A Solution to those Payday Loansharks
San Francisco has come up with a way to help low-income people who’ve been preyed on by payday loansharks. Bank On San Francisco is a group effort by the mayor, the city treasurer and the Federal Reserve Bank of San Francisco.
Whether it’s a bad credit history or the sky-high minimum balance required by most banks, about 50,000 San Francisco households don’t have a bank account. This leaves them at the mercy of sleazy check-cashing services and payday lenders (or worse). A $30 check-cashing fee is a lot of money for somebody on a fixed income. If this money can be spent on groceries and other necessities, it stimulates the local economy as well as helping the individual.
Under this program, fifteen local banks and credit unions are offering free or low-cost checking and savings accounts. They're specifically targeting low-income neighborhoods where the residents are the most likely to be preyed on by sleazebags. They're also accepting alternate forms of identification (e.g. consular identification cards) so that (legal) immigrants are able to open accounts.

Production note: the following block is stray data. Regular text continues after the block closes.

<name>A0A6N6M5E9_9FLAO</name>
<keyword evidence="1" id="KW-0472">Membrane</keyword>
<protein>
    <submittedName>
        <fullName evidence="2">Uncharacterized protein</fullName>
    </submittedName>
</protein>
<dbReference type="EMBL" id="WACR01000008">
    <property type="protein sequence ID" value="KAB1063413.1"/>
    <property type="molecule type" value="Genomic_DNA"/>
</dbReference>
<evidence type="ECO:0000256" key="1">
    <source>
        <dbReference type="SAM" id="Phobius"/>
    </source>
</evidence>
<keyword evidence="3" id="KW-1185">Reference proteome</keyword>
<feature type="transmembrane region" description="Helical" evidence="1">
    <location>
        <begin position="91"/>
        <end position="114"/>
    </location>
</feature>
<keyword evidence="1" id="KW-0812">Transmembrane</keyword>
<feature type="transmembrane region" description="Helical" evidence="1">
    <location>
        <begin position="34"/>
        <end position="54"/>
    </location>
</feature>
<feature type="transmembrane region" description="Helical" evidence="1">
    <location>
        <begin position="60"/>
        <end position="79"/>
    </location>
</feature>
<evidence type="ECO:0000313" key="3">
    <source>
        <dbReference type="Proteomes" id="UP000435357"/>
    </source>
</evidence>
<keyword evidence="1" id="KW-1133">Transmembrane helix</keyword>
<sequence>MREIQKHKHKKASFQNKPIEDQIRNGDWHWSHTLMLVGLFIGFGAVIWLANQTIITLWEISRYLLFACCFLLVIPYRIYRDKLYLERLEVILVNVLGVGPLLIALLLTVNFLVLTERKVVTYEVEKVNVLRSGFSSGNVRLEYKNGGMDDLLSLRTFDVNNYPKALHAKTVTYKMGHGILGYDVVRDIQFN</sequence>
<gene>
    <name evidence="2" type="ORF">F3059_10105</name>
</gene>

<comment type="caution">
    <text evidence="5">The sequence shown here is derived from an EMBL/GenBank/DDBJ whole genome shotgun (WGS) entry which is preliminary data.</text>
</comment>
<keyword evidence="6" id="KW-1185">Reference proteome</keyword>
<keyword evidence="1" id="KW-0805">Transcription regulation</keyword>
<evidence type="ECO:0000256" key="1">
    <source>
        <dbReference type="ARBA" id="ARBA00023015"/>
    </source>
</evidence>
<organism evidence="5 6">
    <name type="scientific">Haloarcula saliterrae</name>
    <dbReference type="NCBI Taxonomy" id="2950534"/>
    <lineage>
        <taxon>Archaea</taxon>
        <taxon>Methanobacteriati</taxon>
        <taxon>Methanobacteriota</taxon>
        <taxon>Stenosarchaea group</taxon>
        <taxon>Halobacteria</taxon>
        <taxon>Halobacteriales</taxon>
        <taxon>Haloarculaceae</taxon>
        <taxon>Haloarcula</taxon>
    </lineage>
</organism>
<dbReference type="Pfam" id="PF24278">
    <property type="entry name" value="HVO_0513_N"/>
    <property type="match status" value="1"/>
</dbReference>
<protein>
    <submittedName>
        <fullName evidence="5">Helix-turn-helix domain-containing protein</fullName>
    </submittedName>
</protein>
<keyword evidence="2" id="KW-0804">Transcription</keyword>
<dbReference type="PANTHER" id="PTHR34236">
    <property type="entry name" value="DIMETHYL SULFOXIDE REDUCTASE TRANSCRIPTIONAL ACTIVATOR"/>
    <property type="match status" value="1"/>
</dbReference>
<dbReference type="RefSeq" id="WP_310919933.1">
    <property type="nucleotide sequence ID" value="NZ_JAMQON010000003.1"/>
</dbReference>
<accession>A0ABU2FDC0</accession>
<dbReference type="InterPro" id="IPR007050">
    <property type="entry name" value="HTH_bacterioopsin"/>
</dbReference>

So far San Francisco is the only American city with a program like this for getting low-income paycheck-to-paycheck people into the financial mainstream. A few other cities — Seattle, Boston, Atlanta and Los Angeles — have made noises about creating similar programs. Let’s hope they do. When thousands of low-income people are able to open bank accounts and start saving, everybody wins.
Labels: Bank on San Francisco